The UK would introduce an Estonia-style virtual identity card for EU nationals who settle in the UK following Brexit, according to reports.
The Home Office yesterday released more details of its proposals to safeguard the position of EU citizens living in the UK and UK nationals living in the EU, originally outlined last week.
Last night’s BBC Newsnight reported that the UK is proposing online ID cards for those who take permanent residency, with data stored in a Home Office computer.
The government document released yesterday said: “Our aim is to make the application process as streamlined and user-friendly as possible for EU citizens and their families lawfully resident in the UK.
“We intend to use existing government data, such as income records, to minimise the burden of documentary evidence required (for example, to prove continuous residence).”
It is likely that EU citizens and family members who wish to take advantage of the streamlined digital process will need to provide their passport, as well as biometric information to protect against fraud.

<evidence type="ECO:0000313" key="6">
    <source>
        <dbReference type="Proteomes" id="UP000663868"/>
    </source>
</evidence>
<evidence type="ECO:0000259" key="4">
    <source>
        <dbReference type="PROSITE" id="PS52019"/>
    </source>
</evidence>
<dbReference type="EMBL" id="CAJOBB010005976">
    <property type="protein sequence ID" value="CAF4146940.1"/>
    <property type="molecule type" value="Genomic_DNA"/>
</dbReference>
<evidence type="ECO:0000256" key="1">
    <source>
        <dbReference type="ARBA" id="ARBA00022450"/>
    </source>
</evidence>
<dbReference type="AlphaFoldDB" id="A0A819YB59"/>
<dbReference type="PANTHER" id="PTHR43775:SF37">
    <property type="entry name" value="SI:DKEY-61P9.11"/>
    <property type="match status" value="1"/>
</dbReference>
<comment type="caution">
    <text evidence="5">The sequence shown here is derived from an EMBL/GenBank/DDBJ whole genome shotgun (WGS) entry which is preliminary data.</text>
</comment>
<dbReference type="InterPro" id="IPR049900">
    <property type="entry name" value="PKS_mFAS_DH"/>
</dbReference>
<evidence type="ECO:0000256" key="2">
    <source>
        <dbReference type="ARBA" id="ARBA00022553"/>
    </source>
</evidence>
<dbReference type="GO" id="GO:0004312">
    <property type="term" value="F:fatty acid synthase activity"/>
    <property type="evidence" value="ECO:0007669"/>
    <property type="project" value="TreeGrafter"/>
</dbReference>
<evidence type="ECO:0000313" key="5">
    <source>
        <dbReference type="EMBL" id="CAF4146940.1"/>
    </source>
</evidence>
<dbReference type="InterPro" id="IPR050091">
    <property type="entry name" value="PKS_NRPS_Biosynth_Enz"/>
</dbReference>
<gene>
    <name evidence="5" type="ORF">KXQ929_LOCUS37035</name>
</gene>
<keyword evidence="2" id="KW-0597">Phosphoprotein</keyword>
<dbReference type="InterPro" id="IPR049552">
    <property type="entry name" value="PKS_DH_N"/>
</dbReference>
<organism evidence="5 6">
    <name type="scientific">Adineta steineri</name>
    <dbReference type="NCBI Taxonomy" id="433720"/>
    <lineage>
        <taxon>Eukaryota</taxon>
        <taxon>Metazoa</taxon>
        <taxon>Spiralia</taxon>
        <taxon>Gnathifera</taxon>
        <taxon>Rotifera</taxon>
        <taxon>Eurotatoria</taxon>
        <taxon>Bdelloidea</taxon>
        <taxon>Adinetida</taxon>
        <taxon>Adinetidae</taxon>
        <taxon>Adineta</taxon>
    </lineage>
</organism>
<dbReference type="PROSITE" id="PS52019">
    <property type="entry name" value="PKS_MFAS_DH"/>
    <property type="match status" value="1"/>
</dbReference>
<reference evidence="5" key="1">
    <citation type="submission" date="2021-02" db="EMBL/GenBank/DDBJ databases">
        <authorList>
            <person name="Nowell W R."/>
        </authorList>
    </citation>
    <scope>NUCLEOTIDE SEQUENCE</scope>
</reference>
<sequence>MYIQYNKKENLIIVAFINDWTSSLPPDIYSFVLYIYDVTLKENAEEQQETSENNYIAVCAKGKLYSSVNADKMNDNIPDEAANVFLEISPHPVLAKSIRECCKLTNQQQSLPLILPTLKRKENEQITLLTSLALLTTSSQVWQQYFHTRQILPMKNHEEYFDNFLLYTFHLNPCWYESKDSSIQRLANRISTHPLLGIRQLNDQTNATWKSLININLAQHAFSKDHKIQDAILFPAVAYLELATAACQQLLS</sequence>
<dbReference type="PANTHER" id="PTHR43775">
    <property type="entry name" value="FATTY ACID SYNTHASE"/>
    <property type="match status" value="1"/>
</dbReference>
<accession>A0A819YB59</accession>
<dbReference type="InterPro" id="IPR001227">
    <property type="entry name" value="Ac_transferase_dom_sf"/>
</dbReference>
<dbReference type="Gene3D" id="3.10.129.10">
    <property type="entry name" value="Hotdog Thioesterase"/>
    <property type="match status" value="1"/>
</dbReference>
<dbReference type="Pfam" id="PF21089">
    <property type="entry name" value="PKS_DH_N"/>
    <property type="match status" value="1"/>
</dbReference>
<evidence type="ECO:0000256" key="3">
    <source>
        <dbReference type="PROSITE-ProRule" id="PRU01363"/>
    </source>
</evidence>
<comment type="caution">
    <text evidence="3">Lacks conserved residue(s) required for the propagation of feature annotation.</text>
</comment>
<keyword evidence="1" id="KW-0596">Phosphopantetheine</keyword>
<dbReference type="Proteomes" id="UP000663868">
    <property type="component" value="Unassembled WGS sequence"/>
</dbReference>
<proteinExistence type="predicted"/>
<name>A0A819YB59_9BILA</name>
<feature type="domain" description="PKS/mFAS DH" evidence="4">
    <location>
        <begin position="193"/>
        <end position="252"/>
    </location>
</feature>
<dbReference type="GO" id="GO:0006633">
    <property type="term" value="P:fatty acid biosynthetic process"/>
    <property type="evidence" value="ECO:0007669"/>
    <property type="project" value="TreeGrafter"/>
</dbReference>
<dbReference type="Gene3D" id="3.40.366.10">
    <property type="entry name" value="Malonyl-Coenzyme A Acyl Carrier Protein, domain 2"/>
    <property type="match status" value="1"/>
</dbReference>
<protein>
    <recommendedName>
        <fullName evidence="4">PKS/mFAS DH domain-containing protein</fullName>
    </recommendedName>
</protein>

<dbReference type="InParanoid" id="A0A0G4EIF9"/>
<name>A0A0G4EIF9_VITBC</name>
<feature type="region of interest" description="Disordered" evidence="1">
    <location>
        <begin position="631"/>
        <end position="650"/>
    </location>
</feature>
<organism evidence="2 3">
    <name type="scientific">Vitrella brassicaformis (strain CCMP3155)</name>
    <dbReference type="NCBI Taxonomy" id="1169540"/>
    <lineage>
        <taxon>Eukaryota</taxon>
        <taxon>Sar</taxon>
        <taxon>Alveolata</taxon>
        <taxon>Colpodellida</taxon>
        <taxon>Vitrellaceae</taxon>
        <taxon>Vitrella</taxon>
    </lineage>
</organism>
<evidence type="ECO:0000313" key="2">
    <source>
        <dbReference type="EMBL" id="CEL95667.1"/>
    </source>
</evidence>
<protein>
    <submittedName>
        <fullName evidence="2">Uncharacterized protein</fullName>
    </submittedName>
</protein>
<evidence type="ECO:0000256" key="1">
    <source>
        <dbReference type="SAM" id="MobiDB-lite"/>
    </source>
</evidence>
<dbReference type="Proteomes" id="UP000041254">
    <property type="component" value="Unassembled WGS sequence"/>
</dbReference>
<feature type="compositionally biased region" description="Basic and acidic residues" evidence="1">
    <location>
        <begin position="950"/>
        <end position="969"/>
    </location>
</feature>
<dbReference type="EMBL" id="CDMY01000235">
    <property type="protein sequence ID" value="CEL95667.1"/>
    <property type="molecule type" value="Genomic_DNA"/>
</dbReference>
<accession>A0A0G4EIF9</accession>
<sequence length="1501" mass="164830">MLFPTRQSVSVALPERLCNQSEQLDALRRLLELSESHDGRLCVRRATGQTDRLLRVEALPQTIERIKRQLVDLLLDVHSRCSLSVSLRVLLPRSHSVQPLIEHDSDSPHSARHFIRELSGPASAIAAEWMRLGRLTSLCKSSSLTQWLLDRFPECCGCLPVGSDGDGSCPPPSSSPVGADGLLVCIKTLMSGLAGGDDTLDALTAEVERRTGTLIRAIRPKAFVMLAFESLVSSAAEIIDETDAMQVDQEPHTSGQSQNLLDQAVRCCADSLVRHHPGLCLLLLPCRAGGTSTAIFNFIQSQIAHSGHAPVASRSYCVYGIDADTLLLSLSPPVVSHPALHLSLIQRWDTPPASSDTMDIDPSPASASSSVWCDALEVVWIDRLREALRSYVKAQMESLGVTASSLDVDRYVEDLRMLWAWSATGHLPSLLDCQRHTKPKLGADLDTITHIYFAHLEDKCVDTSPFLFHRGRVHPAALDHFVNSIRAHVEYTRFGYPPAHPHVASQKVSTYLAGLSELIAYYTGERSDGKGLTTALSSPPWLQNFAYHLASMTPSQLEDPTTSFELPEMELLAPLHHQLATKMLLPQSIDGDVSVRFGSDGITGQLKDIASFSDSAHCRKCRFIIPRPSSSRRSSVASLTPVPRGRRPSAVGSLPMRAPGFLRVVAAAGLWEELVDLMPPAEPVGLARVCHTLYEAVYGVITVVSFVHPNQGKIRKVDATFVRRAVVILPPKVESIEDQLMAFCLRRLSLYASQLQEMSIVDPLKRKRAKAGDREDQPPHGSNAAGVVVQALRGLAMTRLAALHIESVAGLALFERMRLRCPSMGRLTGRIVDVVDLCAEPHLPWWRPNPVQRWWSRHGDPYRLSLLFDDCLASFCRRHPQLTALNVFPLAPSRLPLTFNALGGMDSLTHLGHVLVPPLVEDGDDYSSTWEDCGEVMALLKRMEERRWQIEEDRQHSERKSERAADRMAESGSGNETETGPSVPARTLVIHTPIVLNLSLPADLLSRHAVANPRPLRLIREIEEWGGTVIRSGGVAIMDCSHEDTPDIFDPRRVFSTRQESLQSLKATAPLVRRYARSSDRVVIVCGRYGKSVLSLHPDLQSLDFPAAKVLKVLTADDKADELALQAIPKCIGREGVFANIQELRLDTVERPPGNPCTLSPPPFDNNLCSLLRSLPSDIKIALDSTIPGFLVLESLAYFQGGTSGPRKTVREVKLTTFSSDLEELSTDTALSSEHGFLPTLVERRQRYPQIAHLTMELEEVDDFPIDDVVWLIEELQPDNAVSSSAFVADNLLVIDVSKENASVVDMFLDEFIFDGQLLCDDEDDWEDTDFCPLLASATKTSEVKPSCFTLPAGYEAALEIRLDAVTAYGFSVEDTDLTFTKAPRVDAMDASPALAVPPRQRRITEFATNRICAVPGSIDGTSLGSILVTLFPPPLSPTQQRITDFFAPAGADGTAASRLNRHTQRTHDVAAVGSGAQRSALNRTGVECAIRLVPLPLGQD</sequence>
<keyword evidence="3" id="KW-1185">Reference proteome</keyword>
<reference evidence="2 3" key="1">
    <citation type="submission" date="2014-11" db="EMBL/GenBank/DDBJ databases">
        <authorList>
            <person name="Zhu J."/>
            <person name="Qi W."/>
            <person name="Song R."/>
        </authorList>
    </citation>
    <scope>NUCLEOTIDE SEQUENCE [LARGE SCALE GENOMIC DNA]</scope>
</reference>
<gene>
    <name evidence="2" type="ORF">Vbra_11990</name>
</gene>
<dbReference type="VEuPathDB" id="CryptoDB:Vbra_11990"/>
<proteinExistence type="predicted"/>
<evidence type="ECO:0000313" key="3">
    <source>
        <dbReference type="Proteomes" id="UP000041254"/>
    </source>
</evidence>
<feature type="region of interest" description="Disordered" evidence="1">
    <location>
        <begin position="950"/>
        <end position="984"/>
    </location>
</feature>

Speaking on Newsnight, Home Office immigration minister Brandon Lewis said that the application process would be “light touch, using digital technology as far as possible”.
He refused to confirm that the government is looking at introducing a digital ID card for those who settle in the UK from the EU, but said that the application form would be much shorter than at present.
Commenting on the government’s proposals, Julian David, chief executive of industry representative body Tech UK, said: “The Government’s commitment to a streamlined process and use of existing Government data to verify citizen history, as recommended by TechUK, is an example of how technology can help to address many of the practical challenges presented by Brexit.”
He added that the announcement of proposals on how to deal with EU citizens in the UK was an “important step forward” for employers in the IT sector.
He said: “Approximately seven per cent of the UK’s tech workforce are EU nationals and they and their families need clarity about their rights to live and work in the UK post-Brexit.”
But he urged the government to start the application process for settled status as soon as possible.”